Advertisement

Chromatographia

, 61:213 | Cite as

Rapid Chiral Separation by Flow-Through Chromatography with a Biporous Stationary Phase

  • Yuan Li
  • Qing-Hong Shi
  • Yan SunEmail author
Article

Abstract

Enantiomer separation is an area of increasing importance in chemistry and in the pharmaceutical industry. Although liquid chromatography is one of the most practical processes for chiral resolution, the high mass-transfer resistance of most commercially available packings makes chiral resolution time-consuming. In this work, a novel chiral stationary phase (CSP) with wide pores was prepared by coupling bovine serum albumin to a biporous resin with triazine as a linker. The rigid biporous medium was fabricated by radical suspension copolymerization with solid granules and solvents as porogenic agents. Studies by scanning electron microscopy and mercury intrusion porosimetry revealed the matrix contained two types of pore—micropores smaller than 180 nm and macropores of 500–7300 nm. Because the macropores provide convective flow channels for the mobile phase, the chromatographic process can be operated at high flow rate with low back-pressure. The biporous CSP was applied to the resolution of d, l-tryptophan (Trp). When the flow velocity was as high as 1800 cm h−1, d, l-Trp could still be separated. By comparison of the resolution of d, l-Trp on this CSP at high flow velocities with that predicted theoretically for conventional supports we concluded that the increased flow velocity had little effect on the resolution of enantiomers with biporous packings. The results indicate that the protein biporous CSP is promising for high-speed resolution of enantiomers.

Keywords

Column liquid chromatography Flow-through chromatography Chiral stationary phase Enantiomer resolution Bovine serum albumin d,l-Tryptophan 

Notes

Acknowledgments.

The authors are grateful for the financial support provided by the Natural Science Foundation of China (grant No. 20276051).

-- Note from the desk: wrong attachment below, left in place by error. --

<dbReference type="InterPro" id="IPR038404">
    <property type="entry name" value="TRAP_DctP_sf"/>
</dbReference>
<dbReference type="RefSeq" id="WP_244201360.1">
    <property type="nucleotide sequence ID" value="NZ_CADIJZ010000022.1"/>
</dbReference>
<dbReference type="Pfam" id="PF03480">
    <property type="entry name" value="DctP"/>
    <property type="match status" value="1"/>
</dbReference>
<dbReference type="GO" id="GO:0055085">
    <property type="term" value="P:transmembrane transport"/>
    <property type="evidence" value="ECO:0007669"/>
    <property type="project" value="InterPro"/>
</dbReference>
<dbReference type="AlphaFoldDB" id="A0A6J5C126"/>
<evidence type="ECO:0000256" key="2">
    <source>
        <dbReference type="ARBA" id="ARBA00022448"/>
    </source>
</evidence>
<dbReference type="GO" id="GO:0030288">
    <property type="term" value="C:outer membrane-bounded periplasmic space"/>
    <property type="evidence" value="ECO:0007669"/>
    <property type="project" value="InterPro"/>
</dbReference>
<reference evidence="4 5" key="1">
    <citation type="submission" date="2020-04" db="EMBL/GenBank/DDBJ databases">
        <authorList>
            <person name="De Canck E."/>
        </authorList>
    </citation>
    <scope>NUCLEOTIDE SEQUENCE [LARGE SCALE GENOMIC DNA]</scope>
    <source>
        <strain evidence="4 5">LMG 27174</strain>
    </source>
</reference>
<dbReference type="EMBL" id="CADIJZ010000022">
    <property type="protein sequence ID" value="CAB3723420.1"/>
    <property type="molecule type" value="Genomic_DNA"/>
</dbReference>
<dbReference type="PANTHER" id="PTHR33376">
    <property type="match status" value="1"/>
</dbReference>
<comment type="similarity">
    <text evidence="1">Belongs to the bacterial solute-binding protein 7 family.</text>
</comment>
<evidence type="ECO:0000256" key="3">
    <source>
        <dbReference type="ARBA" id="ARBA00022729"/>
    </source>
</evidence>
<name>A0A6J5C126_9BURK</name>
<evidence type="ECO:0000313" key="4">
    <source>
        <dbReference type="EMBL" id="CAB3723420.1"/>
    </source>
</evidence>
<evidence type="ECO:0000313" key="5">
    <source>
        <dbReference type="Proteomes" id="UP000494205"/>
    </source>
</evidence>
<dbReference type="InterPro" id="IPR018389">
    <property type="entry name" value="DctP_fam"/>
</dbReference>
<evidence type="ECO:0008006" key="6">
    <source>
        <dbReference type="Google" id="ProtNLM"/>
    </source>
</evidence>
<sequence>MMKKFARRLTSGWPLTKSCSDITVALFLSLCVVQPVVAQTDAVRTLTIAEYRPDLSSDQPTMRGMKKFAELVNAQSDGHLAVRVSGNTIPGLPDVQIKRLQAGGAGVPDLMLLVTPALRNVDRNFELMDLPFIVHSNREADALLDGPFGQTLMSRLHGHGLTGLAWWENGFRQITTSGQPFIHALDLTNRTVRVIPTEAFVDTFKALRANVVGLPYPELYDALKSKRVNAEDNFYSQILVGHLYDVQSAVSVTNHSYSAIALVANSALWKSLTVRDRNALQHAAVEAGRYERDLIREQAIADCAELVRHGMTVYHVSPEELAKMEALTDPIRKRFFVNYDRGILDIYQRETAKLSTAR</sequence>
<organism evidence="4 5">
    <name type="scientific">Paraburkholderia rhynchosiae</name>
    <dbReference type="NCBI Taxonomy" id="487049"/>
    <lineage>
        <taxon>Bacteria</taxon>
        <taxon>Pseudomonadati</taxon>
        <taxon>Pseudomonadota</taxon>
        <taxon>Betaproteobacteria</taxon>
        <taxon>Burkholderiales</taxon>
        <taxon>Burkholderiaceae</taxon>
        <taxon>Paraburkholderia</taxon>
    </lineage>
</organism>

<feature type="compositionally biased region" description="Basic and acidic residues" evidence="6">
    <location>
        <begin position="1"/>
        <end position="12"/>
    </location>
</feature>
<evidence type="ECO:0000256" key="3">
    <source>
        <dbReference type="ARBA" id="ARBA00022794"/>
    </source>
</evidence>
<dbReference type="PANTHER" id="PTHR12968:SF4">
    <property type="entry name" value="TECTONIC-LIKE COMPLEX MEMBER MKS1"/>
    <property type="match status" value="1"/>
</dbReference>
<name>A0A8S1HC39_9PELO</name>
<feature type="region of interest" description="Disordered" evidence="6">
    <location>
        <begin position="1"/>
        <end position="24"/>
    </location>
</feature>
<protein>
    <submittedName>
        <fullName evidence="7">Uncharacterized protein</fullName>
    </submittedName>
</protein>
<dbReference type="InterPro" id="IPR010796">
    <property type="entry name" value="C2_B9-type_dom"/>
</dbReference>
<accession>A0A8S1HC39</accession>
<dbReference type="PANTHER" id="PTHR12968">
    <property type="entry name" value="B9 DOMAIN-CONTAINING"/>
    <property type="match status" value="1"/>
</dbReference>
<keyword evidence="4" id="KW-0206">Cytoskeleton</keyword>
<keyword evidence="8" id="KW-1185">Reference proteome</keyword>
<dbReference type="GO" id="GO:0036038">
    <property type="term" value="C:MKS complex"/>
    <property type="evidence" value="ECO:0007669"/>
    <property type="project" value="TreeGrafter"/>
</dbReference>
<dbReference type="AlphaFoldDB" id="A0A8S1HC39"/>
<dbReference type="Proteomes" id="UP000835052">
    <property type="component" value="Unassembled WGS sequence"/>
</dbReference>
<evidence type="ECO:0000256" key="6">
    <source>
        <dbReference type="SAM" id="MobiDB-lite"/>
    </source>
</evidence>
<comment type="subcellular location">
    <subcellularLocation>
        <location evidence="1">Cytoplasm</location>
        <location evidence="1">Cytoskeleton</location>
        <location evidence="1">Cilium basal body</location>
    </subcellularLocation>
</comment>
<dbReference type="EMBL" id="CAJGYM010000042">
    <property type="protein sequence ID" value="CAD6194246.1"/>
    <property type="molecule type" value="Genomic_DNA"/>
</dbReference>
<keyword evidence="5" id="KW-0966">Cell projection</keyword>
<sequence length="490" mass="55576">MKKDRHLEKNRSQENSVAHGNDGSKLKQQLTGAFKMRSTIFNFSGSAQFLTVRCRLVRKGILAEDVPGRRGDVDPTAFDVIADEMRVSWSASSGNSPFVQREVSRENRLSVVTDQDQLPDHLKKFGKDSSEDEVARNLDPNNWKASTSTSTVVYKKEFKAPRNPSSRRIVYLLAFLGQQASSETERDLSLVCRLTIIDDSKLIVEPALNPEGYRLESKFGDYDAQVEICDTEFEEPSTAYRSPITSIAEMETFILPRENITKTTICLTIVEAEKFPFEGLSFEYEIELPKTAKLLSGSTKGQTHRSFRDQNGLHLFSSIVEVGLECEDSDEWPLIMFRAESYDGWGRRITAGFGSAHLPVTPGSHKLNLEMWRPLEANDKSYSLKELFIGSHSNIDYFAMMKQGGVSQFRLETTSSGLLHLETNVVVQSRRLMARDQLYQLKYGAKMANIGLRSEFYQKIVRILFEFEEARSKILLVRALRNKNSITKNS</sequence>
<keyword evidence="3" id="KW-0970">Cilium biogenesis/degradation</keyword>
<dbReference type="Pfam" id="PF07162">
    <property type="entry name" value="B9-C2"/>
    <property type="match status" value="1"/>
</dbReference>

References

  1. Lai XH, Ng SC (2004) J Chromatogr A 1031:135–142Google Scholar
  2. Garcés J, Franco P, Oliveros L (2003) Tetrahedron Asymmetry 14:1179–1185Google Scholar
  3. Hefnawy MM, Aboul-Enein HY (2004) J Pharm Biomed Anal 35:535–543Google Scholar
  4. Lu Y, Li CX, Liu XH, Huang WQ (2002) J Chromatogr A 950:89–97Google Scholar
  5. Park JH, Ryu JK, Park JK (2001) Chromatographia 53:405–408Google Scholar
  6. Millot MC, Taleb NL, Sebille B (2002) J Chromatogr B 768:157–166Google Scholar
  7. Sadakane Y, Matsunaga H, Nakagomi K (2002) Biochem Biophys Res Commun 295: 587–590Google Scholar
  8. Hjertén S, Li YM, Liao JL, Mohammad J, Nakazato K, Pettersson G (1992) Nature 356:810Google Scholar
  9. Lubda D, Lindner W (2004) J Chromatogr A 1036:135–143Google Scholar
  10. Afeyan NB, Gordon NF, Mazsaroff I, Varady L, Fulton SP, Yang YB, Regnier FE (1990) J Chromatogr 519:1–29Google Scholar
  11. Collins WE (1997) Sep Purif Methods 26:215–253CrossRefGoogle Scholar
  12. García MC, Torre M (2000) J Chromatogr A 880:169–187Google Scholar
  13. Gustavsson PE, Larsson PO (1996) J Chromatogr A 734:231–240Google Scholar
  14. Palsson E, Smeds AL, Petersson A, Larsson PO (1999) J Chromatogr A 840:39–50Google Scholar
  15. Shi Y, Sun Y (2003) Chromatographia 57:29–35Google Scholar

Copyright information

© Friedr. Vieweg&Sohn/GWV Fachverlage GmbH 2005

Authors and Affiliations

  1. 1.Department of Biochemical Engineering, School of Chemical Engineering and TechnologyTianjin UniversityTianjinChina

Personalised recommendations